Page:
• What are the pedagogical differences between a studio and any other classroom environment? How do you design the learning experience in a studio?
  • What are the challenges of running an educational environment without traditional classwork? How do you adapt that unique model into something that makes sense for the students’ next journeys into higher education or the workforce?
  • How do new innovations in technology impact the work students do in the studio environment?
  • What are the skills and dispositions students gain through the studio education model? How do you tailor assessment to capture that growth?

Episode Highlights

  • “I have not figured out exactly why this happens, but their expectation is that when they are working on this idea, is that you give them only the technical feedback. They don't want you to talk about the conceptual framing of the idea. My explanation for this is that, in our traditional schooling system, the only thing that we give the students is content. We never really talk about ideas and their ideas, and it feels very personal and vulnerable.” (8:47)
  • “To assume that by the end of the four years that they're going to learn everything that's being taught in these textbooks, it's not going to happen. … There are a lot of studies about these subjects and after six months, basically a lot of the kids fail on them anyway. A lot of that info is not sticking anyway. So it's like, why are we committing to this idea that we need to learn all of that stuff in four years? If at the end of the day none, or a big part of it, is not sticking.” (31:27)
  • “For me, it still does not really address the central question whether this tool is ultimately helping the students or not, which is for me why we are doing—there is no reason to do any tracking or an assessment unless it becomes a really empowering tool that would help the students grow.” (41:28)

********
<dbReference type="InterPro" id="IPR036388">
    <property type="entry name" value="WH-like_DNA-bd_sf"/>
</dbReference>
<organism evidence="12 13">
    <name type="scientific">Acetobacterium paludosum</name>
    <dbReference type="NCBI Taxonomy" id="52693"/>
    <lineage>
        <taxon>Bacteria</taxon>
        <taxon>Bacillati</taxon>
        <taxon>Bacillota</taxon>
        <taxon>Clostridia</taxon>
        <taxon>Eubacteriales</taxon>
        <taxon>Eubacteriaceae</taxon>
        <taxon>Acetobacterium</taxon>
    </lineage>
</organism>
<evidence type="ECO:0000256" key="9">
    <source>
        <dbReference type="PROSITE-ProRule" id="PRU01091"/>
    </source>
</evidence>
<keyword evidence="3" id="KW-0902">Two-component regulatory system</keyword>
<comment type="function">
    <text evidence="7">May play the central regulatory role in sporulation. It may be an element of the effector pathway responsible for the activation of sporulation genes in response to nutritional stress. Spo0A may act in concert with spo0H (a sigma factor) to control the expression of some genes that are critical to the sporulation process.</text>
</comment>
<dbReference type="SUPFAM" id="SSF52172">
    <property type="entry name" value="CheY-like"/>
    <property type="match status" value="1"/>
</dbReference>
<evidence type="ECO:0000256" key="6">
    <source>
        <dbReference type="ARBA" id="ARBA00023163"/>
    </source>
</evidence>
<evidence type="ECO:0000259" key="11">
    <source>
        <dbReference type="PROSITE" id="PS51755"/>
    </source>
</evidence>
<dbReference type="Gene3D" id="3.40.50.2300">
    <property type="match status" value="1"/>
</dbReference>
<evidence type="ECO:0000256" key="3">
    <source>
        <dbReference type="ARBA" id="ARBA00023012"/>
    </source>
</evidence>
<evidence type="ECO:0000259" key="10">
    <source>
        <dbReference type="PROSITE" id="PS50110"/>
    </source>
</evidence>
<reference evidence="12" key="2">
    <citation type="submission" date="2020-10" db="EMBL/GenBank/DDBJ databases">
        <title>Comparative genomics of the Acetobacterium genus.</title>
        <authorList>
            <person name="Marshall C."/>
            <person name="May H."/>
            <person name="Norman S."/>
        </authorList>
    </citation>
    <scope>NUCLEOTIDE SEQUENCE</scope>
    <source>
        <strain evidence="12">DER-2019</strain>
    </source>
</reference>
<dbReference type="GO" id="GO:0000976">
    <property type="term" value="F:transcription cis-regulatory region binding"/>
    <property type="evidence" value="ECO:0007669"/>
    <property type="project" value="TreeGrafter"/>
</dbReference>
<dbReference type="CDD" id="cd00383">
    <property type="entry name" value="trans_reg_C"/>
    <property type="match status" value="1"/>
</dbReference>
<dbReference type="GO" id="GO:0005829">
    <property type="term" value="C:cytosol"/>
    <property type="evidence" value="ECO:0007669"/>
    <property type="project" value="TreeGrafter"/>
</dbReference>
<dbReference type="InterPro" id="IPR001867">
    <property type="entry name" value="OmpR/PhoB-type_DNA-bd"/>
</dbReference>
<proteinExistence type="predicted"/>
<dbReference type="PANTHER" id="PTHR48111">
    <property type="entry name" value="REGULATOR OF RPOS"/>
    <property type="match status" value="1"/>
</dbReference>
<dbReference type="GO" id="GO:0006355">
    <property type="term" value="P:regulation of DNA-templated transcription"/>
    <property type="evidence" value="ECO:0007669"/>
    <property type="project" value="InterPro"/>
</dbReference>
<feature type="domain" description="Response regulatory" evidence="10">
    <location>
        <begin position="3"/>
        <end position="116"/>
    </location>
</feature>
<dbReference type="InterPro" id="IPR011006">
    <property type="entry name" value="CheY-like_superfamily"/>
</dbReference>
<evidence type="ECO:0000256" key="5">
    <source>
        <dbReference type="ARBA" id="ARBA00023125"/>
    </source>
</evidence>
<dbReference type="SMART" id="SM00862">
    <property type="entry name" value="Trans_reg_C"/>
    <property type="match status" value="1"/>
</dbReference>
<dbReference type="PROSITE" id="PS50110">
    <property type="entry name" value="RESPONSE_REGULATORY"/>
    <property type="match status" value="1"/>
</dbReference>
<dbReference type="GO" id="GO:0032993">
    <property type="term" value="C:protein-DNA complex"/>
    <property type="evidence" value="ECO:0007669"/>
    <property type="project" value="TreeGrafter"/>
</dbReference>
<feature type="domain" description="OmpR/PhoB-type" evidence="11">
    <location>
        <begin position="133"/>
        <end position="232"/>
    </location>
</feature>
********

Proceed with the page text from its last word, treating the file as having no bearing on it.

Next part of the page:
• “I think the power of the studio is really to transform how the kids think about themselves and the world around them.This is ultimately what it does. It gives them that agency back. It makes them believe that their ideas matter. They have a position in the world and they are able to tackle all these issues in front of them. And I think that is very empowering compared to sitting in a classroom and just taking all these courses without understanding exactly why you are doing it.” (45:34)

Resource List

Full Transcript

  • Read the full transcript here.

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About Our Guest

Saeed Arida is the co-founder and CEO of NuVu, an organization committed to bringing creative education to students around the world. NuVu is paving the way for a new studio-based educational model that nurtures students’ creative and innovative skills through project-based, collaborative design. Since its inception in 2010, NuVu has launched the NuVu Innovation School, based in Cambridge, MA; NuVuX, which works with 30 schools around the world to introduce integrated studio programs inside schools; and a visual learning platform called Nufolio, created for students, teachers, and administrators who want to supercharge their project-based approach with a rigorous design process.

The work of NuVu students regularly garnishes national and international media attention through mainstream and educational outlets, such as Wired, NPR, Venture Beat, TechCrunch, as well as the White House Science Fair. Arida received a doctorate in design and computation from MIT’s department of architecture in 2009.